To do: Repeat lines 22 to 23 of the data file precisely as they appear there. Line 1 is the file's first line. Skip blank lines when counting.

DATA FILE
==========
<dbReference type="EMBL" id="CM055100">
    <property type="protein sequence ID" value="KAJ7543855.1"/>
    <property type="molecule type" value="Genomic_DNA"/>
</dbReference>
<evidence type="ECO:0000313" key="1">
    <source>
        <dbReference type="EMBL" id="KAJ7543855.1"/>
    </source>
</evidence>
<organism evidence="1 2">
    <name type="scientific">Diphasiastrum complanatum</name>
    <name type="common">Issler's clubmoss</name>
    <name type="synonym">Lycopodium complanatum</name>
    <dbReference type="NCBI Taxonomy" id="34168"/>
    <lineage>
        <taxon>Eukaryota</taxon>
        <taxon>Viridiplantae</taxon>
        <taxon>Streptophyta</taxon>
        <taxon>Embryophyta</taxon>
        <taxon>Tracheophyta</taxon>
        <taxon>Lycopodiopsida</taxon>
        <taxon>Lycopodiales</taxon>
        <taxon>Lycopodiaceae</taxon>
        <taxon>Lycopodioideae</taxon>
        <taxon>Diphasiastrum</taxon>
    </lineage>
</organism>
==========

        <taxon>Lycopodiales</taxon>
        <taxon>Lycopodiaceae</taxon>